Brampto - "We don't have time to review, revise and enhance our procedures, we are too busy trying to get new clients and keep our cash flow steady. "Have you made this comment lately? Perhaps you used different words with the same intent. You are definitely not alone; perspective is repeated thousands of times by companies all across Canada every month.
However, the perspective is based on a myth. The myth:You do not gain revenue or improve cash flow through improvement of your internal processes
. Nothing could be further from the truth.
Process improvement, I.e. CHANGE, is and can be a true Win-Win situation for the company bottom line, for employee morale, for clients.
To illustrate; consider the following:
Acme Stuff Inc. makes products that have been sold to customers for 20 years. Essentially the same "stuff" they made in 1990 with a few enhancements. They have gone green in their purchase of raw material. They now use environmentally friendly packaging. They have a new stylized logo but essentially the same product.
Acme is losing money. The cost of raw material is up; salaries are up. Customer demand is down; and their product price has increased steadily over the last 20 years.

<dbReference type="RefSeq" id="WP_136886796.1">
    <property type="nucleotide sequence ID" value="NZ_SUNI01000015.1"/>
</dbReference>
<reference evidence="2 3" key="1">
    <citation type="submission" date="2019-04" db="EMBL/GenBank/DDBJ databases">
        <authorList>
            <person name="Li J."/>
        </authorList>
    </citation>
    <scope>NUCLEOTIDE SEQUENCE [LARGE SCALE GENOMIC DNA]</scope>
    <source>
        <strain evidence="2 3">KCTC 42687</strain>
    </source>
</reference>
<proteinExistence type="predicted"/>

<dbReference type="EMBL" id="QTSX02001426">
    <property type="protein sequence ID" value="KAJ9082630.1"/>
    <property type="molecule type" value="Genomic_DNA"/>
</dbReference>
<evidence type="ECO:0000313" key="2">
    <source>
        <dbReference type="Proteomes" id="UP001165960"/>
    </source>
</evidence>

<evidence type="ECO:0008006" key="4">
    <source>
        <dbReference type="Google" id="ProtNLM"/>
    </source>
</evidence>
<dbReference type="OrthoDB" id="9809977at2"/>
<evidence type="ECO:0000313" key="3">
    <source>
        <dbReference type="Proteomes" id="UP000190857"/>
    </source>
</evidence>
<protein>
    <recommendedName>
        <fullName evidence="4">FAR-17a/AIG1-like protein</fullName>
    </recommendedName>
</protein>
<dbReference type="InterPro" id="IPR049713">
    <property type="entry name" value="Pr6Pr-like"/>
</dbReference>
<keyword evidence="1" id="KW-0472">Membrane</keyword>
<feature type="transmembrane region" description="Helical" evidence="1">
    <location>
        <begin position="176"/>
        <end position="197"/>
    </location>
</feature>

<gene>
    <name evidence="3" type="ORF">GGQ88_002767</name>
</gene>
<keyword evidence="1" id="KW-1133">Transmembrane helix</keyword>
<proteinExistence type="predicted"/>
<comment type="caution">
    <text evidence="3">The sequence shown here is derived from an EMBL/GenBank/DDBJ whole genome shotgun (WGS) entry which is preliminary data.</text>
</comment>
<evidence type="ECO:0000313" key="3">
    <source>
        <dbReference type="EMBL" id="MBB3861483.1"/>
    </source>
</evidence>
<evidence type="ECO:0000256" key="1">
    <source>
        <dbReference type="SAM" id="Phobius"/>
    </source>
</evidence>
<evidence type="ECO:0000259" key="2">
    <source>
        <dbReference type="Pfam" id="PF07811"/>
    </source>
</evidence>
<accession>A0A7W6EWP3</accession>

Acme decided to take a bold step and look at the processes in every aspect of their organization. First, they realized the production line could be streamlined because the product looped back several times, adding time/cost. A realigned production process reduced costs significantly due to the reduced labour cost and reduced time inventory sat in the "in process" stage.
A look at the sales documenting and reporting and verified they merely automated the previous manual process. Bottlenecks were caused because long time employees making up the sales staff were not computer literate. Wrong data was being entered into the "box" or was entered in an unacceptable format for the program to accept. This delayed sales submission and product delivery, created unsatisfied clients. Reworking the process to make it intuitive eliminated the bottleneck and reduced time to receipt of product from order by 25%.
Having achieved these two basic improvements and resultant cost reduction for their product, Acme was able to decrease the sales price by 12% (keeping 13% for themselves). The impact; increased sales volume creating positive cash flow. Salary costs decreased due to less overtime required. Client satisfaction increased and word of mouth advertising started bringing in new accounts.
Clearly; making a few adjustments in the process; while costing a bit of time, money and energy up front has resulted in a positive impact on the business measures that matter.
Think about it.Is there a process you could improve then could pass along the benefits to your clients and perhaps gain just as Acme did?
Copyright 2010 Gordon J. H. Newman, CPT